Data is growing at a crazy rate, and so it’s vital for organisations to have a plan in place for breaches. Accurate and incredibly timely disclosures to impacted data subjects and regulatory authorities can reduce the nasty impacts of a breach.
What’s more, businesses can utilise these events to learn about their informational security weaknesses, and, consequently, improve their overall security solution to reduce the risk of problems in the future.
With this increase in hardware and software usage, there has been a significant increase in fears of privacy. The best data discovery tools will not only potentially save your business from threats, but also provide the ultimate solution to locate and simplify new information.
But best practices are required, and they include:
- Scale to petabyte volume with ease & accuracy
As information volume reaches the petabyte scale, the privacy and security risks associated with information increases. Organisations need a solution that can scale to large informational volumes and offer scanning or detection capabilities that effectively reduce their total cost of ownership (TCO) over a certain timeframe by reducing computer resources needed to locate sensitive information within the assets.
- Map information to regulations & compliance
In privacy regulations, companies have to document their information processes. So, with the right data discovery solution, companies can construct a centralised catalogue of their assets and locate sensitive information stored within them. Utilising automated locating mechanisms, organisations can make sure their maps are updated with ease.
- Cataloguing & discovering sanctions & shadow assets
One of the most important abilities of any proper solution is the ability to to find and construct a central catalogue of all informational assets, including all shadow and sanction assets in multi-cloud and on-premises environments. Keeping on top of the informational assets is the first step towards saving it from unscrupulous intent and reducing its impact.
- Extracting & cataloguing metadata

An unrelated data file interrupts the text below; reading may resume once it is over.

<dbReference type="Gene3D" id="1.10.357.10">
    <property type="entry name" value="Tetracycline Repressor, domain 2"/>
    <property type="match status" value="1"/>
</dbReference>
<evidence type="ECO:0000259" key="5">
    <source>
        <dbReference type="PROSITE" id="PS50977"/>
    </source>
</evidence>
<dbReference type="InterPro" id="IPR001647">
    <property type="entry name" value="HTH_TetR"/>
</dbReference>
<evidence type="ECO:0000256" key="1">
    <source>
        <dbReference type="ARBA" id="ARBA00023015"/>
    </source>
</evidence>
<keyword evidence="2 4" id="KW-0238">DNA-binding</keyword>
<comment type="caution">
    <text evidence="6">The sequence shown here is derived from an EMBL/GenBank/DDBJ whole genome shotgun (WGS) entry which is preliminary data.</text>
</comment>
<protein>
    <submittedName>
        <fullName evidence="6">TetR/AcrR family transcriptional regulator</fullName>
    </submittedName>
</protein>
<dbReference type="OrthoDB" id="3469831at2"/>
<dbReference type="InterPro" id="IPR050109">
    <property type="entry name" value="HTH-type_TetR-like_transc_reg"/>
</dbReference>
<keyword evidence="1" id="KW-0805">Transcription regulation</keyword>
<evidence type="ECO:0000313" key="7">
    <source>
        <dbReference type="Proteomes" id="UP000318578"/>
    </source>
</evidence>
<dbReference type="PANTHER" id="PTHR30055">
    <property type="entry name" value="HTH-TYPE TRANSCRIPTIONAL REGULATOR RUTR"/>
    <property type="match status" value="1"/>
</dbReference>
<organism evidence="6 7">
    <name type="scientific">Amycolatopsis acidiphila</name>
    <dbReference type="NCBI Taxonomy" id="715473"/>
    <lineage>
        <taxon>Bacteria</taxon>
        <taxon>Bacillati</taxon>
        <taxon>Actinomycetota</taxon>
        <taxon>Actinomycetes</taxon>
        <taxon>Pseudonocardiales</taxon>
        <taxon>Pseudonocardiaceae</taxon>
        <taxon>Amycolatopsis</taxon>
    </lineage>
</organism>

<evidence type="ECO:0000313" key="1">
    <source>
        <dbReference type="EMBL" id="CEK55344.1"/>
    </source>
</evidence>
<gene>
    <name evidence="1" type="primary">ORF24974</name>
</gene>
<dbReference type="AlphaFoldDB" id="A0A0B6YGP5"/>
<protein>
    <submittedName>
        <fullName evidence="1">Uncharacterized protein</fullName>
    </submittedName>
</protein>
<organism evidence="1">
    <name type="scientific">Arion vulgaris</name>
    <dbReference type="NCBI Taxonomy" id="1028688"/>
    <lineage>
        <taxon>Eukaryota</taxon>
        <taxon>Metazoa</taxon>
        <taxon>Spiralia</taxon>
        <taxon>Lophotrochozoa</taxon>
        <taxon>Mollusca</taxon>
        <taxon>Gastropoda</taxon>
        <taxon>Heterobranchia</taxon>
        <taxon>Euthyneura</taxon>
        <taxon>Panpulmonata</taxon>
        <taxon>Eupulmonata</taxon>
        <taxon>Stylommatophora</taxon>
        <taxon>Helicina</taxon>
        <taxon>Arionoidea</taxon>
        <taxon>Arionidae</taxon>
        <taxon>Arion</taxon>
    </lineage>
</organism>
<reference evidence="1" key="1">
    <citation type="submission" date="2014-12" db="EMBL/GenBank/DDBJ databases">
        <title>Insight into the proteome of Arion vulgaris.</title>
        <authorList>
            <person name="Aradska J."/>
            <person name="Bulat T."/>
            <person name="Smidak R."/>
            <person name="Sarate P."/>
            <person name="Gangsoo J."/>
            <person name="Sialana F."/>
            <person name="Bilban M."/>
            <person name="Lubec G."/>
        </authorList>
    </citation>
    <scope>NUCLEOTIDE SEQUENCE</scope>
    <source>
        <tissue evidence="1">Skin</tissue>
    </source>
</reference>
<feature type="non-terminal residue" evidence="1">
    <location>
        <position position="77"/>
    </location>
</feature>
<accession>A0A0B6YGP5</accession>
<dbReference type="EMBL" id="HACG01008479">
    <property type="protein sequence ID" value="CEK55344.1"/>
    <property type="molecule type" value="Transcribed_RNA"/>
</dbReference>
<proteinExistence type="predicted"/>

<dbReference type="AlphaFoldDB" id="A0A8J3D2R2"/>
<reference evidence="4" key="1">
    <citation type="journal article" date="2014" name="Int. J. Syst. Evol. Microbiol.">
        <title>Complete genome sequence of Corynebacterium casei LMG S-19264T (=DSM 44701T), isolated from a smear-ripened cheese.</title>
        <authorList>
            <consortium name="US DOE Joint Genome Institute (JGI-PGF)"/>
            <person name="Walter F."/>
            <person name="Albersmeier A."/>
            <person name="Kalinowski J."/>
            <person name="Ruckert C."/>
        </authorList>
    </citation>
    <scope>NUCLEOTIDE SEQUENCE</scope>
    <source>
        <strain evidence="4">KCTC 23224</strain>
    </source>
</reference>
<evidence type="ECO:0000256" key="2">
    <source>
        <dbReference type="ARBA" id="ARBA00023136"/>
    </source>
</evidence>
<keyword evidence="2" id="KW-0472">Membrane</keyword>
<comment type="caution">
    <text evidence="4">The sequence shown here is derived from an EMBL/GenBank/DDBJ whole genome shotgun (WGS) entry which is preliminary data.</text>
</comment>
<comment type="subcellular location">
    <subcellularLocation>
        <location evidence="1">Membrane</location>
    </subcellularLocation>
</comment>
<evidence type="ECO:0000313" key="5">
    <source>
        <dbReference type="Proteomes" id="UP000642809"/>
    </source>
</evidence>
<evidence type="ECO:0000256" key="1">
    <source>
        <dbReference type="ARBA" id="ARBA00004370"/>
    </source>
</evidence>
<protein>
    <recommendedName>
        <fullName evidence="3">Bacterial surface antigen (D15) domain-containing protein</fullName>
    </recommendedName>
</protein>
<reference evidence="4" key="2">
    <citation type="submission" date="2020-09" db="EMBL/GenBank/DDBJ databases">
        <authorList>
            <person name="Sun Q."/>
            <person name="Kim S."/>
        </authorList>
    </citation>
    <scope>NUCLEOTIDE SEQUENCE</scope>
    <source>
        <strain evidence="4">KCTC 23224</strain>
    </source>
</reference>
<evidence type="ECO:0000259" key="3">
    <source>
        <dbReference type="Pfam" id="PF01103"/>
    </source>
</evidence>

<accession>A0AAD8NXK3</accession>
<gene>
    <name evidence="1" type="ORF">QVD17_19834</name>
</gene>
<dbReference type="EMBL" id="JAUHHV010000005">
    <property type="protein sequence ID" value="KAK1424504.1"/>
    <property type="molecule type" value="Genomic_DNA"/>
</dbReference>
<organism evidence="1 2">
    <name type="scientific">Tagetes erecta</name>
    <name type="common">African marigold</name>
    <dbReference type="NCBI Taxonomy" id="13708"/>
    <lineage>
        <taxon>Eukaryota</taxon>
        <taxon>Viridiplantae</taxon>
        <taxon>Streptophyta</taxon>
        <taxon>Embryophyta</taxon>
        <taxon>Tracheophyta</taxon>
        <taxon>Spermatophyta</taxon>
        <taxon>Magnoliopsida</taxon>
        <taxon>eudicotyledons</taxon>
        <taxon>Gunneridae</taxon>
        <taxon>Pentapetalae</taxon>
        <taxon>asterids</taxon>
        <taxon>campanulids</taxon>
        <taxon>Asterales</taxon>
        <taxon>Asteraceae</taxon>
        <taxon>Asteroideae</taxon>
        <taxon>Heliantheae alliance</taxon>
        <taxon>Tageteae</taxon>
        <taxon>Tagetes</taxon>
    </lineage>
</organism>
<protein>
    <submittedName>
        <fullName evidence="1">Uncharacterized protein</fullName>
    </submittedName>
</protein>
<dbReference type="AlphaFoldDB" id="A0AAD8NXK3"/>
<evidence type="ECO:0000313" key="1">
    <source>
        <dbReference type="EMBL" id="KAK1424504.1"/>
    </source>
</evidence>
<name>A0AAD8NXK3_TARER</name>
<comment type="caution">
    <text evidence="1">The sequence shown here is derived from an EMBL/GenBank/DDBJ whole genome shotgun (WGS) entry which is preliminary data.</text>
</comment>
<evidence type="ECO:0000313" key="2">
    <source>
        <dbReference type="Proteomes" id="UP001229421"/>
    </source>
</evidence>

Sensitive information catalogues provide REST-based APIs and native connectors to scan and extra metadata from all informational assets. These include cloud stores, non-relational stores, warehouses and more.
The three type of metadata includes:
- Business metadata: Provides organisations context about important information such as ownership, location and more;
- Technical metadata: Provides organisations with context for security and privacy, including important insights about information;
- Security metadata: Provides insights into the security posture of informational assets and their associated data.
3. Detect personal & sensitive information
Once cloud-based and on-premises assets are discovered, administrations have to know what sensitive information is stored on these particular assets. There are numerous important categories that affect business operations, including:
- Personal information
- Business or trade secrets
- Educational information
- Financial information
- Health information
- Cataloguing, classifying & tagging sensitive data
Sensitive information catalogues provide important insights into sensitive information attributes and privacy and security metadata such as purpose of processing, security controls etc. a sensitive information catalogue should be accessible by default in a proper informational solution as it parses and organises the information in a valuable way.
- Assess overall informational risk posture
Sensitive informational intelligence should easily provide comprehensive information risk assessments that include concentration, sensitivity and cross-border transfers.
The right solution can utilise all these parameters to assess the overall risk score, which can then be used for prioritising risk mitigation strategies.
- Make a graph between information & its owners
To fulfil DRS requests with ease and ability, organisations should ensure the solution can link discovered information with users’ identities automatically. Fulfilling DSR requests are required for global privacy regulations, and businesses can experience consequences of non-compliance.